The final offensive drive of the game stalled on 4th-and-1 when the Colts inexplicably called a screen pass to Robert Turbin. The play never had a chance and Luck had no option B. It’s the kind of play call that saw this team struggle to convert early in the season. No excuse for that.
Now, let’s talk about the defense. Osweiler isn’t a great QB and the Colts didn’t make him look like one. For the majority of the game, the Texans made a concerted effort to keep the ball out of his hands. The Texans saw a few drives end after asking Osweiler to throw which included an INT and a few drives stalling in the red zone.
The defense allowed 13 points in the first half. Six (6) of those points came off of offensive turnovers (Luck INT and Vinatieri missed FG). Other than that, the Colts defense allowed one singular long drive that resulted in a touchdown. That 12 play, 80 yard drive had Lamar Miller gashing the Colts for big gains and Osweiler finally connecting on passes he had been missing.
That’s about as much as you can expect from the defense. They played well enough in the first half for the offense to jump out to a lead had the offense decided to show. Playing without D’Qwell Jackson, Clayton Geathers, and Patrick Robinson, the Colts got decent production from Darius Butler (moving to safety), Antonio Morrison/Edwin Jackson, and Rashaan Melvin.
They gave up nine (9) points in the second half. That should be enough to win games, but not when the offense played like it did today. As the game wore on, it was clear how exhausted some of these young players were. Holes got bigger, runs went for more yards, receivers were more open. The Colts defense isn’t good and their level of decent play isn’t sustainable for long.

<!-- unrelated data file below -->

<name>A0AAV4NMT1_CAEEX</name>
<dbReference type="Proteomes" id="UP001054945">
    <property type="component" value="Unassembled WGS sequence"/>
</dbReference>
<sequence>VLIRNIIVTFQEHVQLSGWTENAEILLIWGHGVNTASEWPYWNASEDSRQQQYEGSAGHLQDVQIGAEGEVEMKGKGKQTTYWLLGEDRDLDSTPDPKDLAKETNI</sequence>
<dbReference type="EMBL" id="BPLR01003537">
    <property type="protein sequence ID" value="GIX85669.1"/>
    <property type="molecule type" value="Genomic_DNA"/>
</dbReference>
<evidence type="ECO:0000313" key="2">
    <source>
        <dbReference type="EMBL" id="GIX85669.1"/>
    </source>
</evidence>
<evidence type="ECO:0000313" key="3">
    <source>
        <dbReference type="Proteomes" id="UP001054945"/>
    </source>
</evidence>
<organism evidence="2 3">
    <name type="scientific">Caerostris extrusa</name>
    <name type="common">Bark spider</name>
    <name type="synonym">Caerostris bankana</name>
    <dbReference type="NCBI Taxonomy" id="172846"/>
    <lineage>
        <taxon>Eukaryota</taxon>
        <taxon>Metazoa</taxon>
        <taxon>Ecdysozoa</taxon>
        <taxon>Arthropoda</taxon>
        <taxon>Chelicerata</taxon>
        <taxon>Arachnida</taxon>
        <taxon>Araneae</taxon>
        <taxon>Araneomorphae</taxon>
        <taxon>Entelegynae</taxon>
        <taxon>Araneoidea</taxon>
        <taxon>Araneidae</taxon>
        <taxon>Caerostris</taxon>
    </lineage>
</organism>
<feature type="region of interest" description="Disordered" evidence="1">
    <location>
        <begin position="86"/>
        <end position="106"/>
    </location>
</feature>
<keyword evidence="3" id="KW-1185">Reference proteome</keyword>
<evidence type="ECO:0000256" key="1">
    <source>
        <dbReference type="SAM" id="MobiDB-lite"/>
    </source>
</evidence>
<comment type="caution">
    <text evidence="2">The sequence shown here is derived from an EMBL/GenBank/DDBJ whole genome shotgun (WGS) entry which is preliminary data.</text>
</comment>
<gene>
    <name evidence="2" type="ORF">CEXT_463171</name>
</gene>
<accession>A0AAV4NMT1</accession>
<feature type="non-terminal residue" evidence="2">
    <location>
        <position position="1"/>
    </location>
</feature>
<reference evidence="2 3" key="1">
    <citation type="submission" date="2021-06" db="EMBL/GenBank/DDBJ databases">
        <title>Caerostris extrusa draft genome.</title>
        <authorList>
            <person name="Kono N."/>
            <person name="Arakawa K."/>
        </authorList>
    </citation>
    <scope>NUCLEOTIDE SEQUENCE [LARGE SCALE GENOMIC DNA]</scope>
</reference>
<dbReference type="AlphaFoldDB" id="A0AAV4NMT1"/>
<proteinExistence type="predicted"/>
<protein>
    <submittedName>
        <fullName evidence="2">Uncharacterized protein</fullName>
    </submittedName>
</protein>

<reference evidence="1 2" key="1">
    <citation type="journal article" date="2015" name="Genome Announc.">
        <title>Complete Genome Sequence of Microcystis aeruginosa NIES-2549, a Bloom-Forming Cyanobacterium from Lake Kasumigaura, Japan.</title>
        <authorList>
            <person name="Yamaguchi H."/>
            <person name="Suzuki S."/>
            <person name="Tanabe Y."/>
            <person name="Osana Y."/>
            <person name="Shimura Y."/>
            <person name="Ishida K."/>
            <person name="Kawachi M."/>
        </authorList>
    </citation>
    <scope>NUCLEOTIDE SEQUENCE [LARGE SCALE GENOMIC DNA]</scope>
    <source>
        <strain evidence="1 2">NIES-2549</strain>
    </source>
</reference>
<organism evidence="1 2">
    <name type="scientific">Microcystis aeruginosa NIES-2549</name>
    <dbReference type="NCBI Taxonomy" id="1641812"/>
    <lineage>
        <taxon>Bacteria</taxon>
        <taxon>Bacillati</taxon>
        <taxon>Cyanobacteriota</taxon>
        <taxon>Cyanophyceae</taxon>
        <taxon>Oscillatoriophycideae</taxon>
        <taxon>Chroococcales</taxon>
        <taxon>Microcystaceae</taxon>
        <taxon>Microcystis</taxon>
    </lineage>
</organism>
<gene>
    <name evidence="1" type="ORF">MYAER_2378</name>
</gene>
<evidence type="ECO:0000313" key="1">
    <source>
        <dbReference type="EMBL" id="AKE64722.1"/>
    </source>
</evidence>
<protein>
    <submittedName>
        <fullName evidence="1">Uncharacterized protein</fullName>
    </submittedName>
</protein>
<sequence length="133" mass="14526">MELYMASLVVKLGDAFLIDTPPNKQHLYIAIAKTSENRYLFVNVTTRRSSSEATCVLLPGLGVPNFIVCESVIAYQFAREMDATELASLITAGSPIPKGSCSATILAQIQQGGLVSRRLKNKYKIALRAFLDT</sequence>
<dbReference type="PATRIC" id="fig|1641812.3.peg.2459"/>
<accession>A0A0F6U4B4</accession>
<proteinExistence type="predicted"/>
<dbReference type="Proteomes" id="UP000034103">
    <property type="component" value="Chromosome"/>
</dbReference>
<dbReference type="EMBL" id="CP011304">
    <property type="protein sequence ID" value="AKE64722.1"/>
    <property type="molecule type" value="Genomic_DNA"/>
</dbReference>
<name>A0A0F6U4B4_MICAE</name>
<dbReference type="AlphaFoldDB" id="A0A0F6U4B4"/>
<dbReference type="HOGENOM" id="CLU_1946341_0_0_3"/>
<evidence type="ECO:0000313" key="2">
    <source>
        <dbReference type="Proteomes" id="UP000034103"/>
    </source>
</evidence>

The second half saw the Colts defense give up six more points after two Luck turnovers (INT #2 and the strip-sack). That’s 12 of Houston’s 22 points that came directly from the offense turning the ball over. The final three points that the Colts gave up was after what looked to be a fumble recovered by the Colts instead was ruled a fumble “without a clear and immediate recovery.”
Colts fans were rightly angered by this call after it was ruled down by contact, the Colts challenged saying that it was a fumble, the ruling was changed to a fumble, but because there was not “clear” recovery, the Colts still lost a timeout. It’s a bit sketchy. It was demoralizing for the defense trying to save the game. They still held to a field goal and gave Luck plenty of time to go and win the game.
Well…he tried. But play calls on 4th and 1 are hard. Perhaps because the Colts are so used to punting on 4th and one that they forgot that they need plays for that situation.
In the end, it was a disappointing game for the Colts that also saw Donte Moncrief unable to haul in a couple of TD passes in the red zone and then leave with a hamstring injury. The playoff hopes for the Colts plummeted after this loss. The Texans (and the Titans who also won) have a one game lead over the Colts as well as the tie-breaker after sweeping the season series.
It’s ugly for the Colts right now. How Jim Irsay can watch this and continue to think it’s the best use of Andrew Luck’s prime is beyond me.
Next Up: A trip to see the Minnesota Vikings. Mediocre offense and great defense. The question will continue to be how will the offense play. Either way, the playoffs are looking like a complete pipe dream with Minnesota and Oakland road games the next two weeks.
Stats: Andrew Luck — 24/45 276 yds 2TDs 2INTs
Frank Gore — 10 carries 41 yds; 2 rec 33 yds 1TD
TY Hilton— 9 rec 115 yds 1TD